Widows of Vidarbha is a powerful book on the wives of farmers who kill themselves after they lose their crop
Manjula Narayan | Hindustan Times
We’ve seen the wretched figures marching into our cities in search of succour; we avert our eyes from yet another ghastly report of a farmer taking his own life; we know Vidarbha, at the heart of India, has the highest number of farmer suicides; we are mute observers of an ongoing tragedy able only to sporadically offer our sympathies. Strangely enough, few thought of the women left behind, the farmers’ wives who have to rebuild their lives and those of their children even as they discover their diminished status in a staunchly patriarchal society.
“It was said that there was one suicide of a farmer every 30 minutes in India and that, in turn, meant that a woman’s life was suddenly and irretrievably plunged into darkness and societal struggle. This was true for every widow I interviewed in Vidarbha,” writes Kota Neelima in Widows of Vidarbha, her powerful exploration of the invisible victims of farm distress.
The author, who traced the lives of 16 widows over four years beginning 2013, says she actually discovered their invisibility when she began her research on Vidarbha a decade earlier. “The stories of the farmers’ suicides were told by the wives. How it happened, the circumstances, everything is told to the state by the widow. However, she herself is absent in the entire scheme of things, whether it is in the matter of understanding the distress or the solutions. I wanted to find out why the person at the centre of the problem, the woman, was invisible to the state, to society and to her own family at times,” Neelima stated in an earlier interview with this reviewer. She believes this invisibility has obscured the solution to the problem of agrarian distress. “We have been ignoring the very centre of the universe of the life of a farmer and that is the woman,” she says.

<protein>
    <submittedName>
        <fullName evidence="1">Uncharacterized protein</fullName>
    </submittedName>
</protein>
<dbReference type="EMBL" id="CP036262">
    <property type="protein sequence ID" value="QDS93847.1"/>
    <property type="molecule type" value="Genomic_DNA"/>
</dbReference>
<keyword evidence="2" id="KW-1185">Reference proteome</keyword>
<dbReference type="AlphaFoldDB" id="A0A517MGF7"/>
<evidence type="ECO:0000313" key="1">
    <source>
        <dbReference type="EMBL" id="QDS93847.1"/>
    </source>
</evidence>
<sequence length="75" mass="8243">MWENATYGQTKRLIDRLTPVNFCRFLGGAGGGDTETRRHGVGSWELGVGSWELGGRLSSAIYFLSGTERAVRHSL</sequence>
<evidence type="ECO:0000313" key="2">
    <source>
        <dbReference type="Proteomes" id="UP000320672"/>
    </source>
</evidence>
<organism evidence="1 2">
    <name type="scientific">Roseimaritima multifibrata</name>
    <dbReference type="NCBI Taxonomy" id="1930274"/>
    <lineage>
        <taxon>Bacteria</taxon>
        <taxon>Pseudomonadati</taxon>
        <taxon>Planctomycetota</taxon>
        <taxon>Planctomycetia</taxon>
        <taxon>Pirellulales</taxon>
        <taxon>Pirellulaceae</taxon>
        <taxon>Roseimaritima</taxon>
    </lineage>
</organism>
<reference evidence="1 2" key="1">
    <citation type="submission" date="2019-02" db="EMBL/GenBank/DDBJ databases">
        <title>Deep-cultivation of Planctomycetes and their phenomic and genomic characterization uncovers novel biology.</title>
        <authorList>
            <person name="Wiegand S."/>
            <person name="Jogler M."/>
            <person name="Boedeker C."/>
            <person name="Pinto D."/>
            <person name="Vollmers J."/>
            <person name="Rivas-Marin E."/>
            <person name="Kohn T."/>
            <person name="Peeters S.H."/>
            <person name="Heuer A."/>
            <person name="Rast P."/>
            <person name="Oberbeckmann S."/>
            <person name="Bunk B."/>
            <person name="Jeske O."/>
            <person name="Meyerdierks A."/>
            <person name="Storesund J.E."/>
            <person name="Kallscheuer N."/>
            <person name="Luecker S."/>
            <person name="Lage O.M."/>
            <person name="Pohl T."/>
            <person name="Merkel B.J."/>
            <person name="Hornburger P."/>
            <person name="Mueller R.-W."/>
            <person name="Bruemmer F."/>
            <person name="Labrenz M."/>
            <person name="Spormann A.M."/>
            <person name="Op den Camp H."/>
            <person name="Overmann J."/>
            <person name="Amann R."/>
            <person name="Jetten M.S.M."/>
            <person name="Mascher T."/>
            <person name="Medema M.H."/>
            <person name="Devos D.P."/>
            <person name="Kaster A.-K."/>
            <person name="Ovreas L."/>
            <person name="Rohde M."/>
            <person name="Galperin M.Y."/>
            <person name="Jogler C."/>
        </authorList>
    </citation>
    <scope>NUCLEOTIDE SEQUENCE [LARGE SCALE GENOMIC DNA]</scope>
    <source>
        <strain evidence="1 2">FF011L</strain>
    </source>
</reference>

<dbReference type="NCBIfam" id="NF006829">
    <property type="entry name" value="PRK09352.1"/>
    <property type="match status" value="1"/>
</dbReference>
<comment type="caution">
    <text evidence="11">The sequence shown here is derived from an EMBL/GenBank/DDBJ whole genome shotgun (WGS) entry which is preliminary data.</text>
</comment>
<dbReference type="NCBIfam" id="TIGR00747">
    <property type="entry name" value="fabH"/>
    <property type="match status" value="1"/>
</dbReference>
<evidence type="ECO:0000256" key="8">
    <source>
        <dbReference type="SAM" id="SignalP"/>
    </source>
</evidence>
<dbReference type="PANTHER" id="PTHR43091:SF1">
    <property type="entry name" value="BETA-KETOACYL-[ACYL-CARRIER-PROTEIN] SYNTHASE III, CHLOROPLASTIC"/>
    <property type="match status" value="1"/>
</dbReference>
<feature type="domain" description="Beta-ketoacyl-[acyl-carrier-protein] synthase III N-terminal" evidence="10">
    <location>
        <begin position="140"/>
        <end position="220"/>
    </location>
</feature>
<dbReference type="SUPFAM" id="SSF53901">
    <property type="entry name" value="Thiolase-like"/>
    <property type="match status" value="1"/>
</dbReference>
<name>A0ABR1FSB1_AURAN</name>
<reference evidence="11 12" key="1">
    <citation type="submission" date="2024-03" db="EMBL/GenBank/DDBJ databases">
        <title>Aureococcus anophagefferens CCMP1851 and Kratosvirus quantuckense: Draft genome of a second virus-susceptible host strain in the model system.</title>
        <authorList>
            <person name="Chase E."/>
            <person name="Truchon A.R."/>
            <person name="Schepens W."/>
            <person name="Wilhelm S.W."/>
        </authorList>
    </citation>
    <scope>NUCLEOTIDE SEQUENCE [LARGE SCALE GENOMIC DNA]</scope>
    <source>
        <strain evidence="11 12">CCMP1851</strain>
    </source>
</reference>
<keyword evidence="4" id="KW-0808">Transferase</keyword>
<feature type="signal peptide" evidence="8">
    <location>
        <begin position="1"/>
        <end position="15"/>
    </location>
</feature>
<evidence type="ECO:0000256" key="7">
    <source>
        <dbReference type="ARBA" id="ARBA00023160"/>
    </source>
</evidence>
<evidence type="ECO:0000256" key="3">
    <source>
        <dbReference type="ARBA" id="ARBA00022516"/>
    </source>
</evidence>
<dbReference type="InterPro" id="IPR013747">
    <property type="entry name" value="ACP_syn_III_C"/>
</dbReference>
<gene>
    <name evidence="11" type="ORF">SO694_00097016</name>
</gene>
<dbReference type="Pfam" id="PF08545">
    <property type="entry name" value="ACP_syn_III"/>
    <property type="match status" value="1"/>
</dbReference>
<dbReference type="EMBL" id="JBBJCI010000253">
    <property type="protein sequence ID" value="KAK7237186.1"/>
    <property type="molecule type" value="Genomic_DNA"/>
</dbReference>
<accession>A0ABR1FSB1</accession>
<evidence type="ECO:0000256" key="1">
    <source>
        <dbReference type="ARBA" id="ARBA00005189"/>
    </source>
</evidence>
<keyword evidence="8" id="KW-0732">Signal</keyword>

Her book then sets out to give a voice to these wraiths. The reader meets Vandana, the widow of Ganesh Rathod who struggles to keep the memory of her husband alive even as she deals with bringing up four children. There’s Mira, the widow of Dilip Dike, who, after his crops were devastated by a red bug attack, hanged himself from the rafters of his home. There’s Pushpabai Raut, whose husband Janardhan gulped down a bottle of poison at the Yavatmal district collectorate after his cotton crop failed. And so the appalling stories stack up.
This is a difficult book to read. It is hard to confront these stories of despair and quiet heroism, the stories of women trying to bring up their children and hold together what’s left of their families as best they can in a world leached of hope. The writing is taut, often ironic, and devoid of unnecessary adjectives and stylistic flourishes. Instead, the author allows the women to speak, putting down the nuances of each of their stories, almost editing herself out. The result is a book that’s filled with stark pain, one that’s almost unbearably honest. The accompanying pictures are moving too. Here’s an unsmiling Vaishali Sambde with her daughter, here’s the room in which Keshavrao Zhambre hung himself. Even the picture of a room full of cotton in Sunita Dhale’s house is strangely affecting. Her husband Ramdas died after drinking pesticide meant for the cotton in his field. Read this book to understand why our farmers are killing themselves. Read it and weep.